Center for Public Policy Priorities: “Today’s Supreme Court decision to uphold the Patient Protection and Affordable Care Act is great news for Texas families. With more than 6 million Texans uninsured and billions of dollars in federal funding on the table for our state, Texas has the most to gain from today’s pivotal decision.”

Michael E. Speer, MD, president of the Texas Medical Association
, recommended some tweaks to the law that Congress and the state legislature should pass. “The Texas Medical Association has said since day one that we need to find what’s missing, keep what works, and fix what’s broken in the new law. We absolutely must reduce the law’s red tape and bureaucracy that interfere with patient care,” he said in a statement, before offering some bullet points of his suggested changes:

  • Protect important consumer insurance protections, such as insurance product labeling and protections for patients with preexisting conditions;
  • Immediately fix the broken Medicare physician payment formula;
  • Enact Texas-style liability reforms for the rest of the nation;
  • Allow Medicare patients to contract directly with their physicians for any covered service;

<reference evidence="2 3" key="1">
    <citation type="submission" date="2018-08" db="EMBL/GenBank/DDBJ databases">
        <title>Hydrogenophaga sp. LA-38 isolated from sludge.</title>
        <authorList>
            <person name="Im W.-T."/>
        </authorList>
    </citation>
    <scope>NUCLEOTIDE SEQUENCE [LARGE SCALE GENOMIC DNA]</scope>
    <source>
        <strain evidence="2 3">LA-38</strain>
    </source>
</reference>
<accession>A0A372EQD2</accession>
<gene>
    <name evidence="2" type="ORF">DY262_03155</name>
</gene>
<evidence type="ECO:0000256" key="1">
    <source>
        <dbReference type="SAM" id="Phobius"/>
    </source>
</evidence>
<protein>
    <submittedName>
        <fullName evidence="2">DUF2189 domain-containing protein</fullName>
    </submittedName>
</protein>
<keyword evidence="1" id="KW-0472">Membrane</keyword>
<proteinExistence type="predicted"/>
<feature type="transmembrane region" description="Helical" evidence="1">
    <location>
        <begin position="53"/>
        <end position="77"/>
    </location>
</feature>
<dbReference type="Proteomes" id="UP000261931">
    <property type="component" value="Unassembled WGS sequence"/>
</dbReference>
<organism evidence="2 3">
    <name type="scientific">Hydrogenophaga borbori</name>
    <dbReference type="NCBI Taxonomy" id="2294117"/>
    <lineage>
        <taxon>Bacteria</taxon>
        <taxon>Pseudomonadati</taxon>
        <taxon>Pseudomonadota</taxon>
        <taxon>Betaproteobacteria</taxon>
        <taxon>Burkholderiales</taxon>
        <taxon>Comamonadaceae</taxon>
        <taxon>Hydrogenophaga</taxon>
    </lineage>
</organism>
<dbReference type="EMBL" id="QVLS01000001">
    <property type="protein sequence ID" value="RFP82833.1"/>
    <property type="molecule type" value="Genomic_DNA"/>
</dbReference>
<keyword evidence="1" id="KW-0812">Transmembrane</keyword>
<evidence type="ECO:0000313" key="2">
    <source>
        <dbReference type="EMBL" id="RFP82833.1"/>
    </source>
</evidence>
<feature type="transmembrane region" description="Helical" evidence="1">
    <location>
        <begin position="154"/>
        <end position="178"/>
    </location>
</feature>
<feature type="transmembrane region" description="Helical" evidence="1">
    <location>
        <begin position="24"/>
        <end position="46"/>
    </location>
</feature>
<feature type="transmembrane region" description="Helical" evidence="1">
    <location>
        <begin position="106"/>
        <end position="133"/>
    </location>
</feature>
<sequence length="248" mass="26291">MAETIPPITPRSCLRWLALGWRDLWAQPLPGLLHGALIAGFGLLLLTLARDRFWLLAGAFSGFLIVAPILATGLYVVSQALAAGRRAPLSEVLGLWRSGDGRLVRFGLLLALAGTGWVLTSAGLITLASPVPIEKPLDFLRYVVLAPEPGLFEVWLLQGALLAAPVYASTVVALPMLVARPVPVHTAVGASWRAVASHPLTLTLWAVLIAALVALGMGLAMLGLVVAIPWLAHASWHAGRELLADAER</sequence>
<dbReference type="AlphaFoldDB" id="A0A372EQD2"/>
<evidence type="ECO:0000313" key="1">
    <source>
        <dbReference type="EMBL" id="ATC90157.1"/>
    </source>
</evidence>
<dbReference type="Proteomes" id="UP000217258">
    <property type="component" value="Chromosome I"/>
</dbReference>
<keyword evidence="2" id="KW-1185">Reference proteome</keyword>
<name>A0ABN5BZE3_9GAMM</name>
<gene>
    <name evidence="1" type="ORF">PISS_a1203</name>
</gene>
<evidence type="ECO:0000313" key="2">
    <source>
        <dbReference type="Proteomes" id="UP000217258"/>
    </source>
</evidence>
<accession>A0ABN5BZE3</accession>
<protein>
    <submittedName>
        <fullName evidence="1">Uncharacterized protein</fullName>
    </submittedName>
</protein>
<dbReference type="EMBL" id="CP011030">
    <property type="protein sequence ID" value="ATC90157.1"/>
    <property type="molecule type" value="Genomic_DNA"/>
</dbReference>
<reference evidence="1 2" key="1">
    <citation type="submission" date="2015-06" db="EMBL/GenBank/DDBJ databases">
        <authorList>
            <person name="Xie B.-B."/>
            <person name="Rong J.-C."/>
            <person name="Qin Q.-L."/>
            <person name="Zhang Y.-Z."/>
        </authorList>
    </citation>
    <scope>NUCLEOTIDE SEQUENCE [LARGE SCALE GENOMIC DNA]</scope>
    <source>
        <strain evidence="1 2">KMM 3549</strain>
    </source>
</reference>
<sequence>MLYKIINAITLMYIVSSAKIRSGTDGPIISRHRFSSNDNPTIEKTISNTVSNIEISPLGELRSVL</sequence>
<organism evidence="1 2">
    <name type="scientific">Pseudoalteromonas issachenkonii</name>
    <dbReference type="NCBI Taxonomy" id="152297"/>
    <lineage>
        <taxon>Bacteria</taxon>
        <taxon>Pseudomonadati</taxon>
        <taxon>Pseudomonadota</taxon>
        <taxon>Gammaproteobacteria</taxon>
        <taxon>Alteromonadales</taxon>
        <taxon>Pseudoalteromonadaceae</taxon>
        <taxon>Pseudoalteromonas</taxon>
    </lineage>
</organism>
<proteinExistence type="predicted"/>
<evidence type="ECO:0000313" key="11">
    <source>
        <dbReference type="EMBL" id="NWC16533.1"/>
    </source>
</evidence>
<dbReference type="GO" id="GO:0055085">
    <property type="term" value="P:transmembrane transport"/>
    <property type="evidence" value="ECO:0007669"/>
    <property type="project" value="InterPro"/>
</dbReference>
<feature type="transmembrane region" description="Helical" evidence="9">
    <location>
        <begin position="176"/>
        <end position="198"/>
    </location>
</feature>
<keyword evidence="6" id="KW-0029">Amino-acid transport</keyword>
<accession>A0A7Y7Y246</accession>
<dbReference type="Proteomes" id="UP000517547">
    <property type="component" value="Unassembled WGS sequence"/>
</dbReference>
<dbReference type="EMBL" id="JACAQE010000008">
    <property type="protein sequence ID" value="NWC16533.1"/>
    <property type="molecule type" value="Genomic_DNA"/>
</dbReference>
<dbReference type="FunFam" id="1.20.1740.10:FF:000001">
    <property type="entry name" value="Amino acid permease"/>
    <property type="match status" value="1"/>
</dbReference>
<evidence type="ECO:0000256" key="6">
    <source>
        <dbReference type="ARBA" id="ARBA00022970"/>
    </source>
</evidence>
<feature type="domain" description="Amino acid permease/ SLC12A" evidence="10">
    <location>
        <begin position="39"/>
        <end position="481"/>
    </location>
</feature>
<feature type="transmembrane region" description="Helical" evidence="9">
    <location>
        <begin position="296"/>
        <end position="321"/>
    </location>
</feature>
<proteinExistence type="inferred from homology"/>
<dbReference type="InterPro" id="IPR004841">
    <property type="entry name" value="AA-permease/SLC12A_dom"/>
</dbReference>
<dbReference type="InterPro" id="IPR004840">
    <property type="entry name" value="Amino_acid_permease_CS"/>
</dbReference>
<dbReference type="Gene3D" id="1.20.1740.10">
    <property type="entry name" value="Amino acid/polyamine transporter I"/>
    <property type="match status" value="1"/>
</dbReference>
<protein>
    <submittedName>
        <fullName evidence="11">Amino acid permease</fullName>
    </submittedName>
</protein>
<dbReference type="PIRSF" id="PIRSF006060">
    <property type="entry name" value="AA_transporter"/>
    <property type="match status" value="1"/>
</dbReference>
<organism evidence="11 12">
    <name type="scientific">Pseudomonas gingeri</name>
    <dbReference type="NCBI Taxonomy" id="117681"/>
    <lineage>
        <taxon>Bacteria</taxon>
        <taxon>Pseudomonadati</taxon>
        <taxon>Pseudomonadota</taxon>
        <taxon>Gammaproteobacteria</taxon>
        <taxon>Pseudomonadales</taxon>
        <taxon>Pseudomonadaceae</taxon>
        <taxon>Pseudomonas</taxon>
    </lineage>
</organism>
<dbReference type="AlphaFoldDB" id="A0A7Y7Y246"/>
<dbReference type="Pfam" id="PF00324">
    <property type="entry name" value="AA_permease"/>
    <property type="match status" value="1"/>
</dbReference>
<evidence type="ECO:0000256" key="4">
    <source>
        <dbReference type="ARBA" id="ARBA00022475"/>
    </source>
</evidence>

• Scrap the Independent Payment Advisory Board;
  • Lift restrictions on physician hospital ownership;
  • Help fund the huge need for more physicians to care for America’s growing, elderly population; and
  • Rebuild the Medicaid physician network by enacting competitive Medicaid and Children’s Health Insurance Program physician payments.”

Texas Public Policy Foundation President Brooke Rollins: “The fundamental question before the U.S. Supreme Court in this case was, if the federal government can force us to buy health insurance, what can’t it force us to do? Though the individual mandate was upheld under the taxation authority of the Congress, rather than the Commerce Clause, the net effect is the same: the Constitutional limits of federal power are now dangerously eroded. James Madison, the Father of the Constitution, argued passionately that in any constitutional republic, the transition to unrestrained majority rule is often an irrevocable step on the road to tyranny. Today’s ruling should be a wake-up call to all Americans: now more than ever, it is time to redouble our efforts to reclaim the proper sovereignty of states and citizens.”

Related Content